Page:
by Randall CraigFiled in: Blog, StrategyTagged as: Differentiate, Expectations
Recently, a client sent me an email with the title of this blog posting in it. He was decrying the problem of another vendor who was not responsive, and who was only giving “good” service. I’ve certainly read that other great book, Jim Collins’ Good to Great, which speaks to the same issue.
The Enemy of Great is Good suggests that client expectations are high, and rising. Interestingly, Greatness is only relevant from the perspective of the client – so if we don’t know how they define it, then we might be investing time doing precisely the wrong thing. Or rather, spending time doing merely good work.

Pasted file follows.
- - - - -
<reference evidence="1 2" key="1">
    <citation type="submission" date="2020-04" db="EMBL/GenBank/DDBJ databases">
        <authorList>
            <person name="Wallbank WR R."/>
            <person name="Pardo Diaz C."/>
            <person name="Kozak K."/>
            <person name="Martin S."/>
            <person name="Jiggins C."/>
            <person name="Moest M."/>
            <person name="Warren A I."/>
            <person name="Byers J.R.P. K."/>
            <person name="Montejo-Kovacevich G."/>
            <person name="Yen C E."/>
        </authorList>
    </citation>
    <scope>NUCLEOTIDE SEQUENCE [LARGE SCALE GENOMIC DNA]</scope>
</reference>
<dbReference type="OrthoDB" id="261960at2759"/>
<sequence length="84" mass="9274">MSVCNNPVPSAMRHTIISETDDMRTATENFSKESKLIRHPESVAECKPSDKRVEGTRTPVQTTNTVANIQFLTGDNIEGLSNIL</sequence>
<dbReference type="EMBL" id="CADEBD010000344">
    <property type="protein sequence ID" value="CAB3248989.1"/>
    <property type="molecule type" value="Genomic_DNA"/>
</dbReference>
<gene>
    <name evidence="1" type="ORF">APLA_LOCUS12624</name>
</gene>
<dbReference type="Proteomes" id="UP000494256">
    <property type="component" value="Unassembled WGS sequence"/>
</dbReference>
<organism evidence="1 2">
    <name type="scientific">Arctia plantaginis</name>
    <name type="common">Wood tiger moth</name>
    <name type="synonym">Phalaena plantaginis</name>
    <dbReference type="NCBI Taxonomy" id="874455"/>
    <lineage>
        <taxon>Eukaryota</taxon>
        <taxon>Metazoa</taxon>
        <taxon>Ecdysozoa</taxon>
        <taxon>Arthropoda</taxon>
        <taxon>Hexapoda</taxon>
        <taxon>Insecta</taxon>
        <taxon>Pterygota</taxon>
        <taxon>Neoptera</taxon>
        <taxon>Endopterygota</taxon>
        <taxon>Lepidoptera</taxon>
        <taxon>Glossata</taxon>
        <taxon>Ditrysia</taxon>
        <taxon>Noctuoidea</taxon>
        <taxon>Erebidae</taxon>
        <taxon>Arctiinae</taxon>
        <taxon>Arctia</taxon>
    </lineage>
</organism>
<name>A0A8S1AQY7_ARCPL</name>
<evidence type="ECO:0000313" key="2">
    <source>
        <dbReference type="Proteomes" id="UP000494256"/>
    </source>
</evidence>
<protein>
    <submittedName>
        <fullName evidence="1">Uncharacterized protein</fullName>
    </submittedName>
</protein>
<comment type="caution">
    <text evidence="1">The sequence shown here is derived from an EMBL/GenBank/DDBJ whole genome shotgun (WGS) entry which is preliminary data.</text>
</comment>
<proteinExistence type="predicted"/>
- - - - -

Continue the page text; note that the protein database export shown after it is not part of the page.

It seems that the problem of “good” has infected pretty much everywhere. When we speak to our colleagues, we ask them to do a good job – not a great one. When we speak to our children, often the best feedback we give is “very good”.
At the same time, the opportunity of “great” is a big one. With so many others only providing good service, then it should be exceptionally easy to differentiate yourself by being great.
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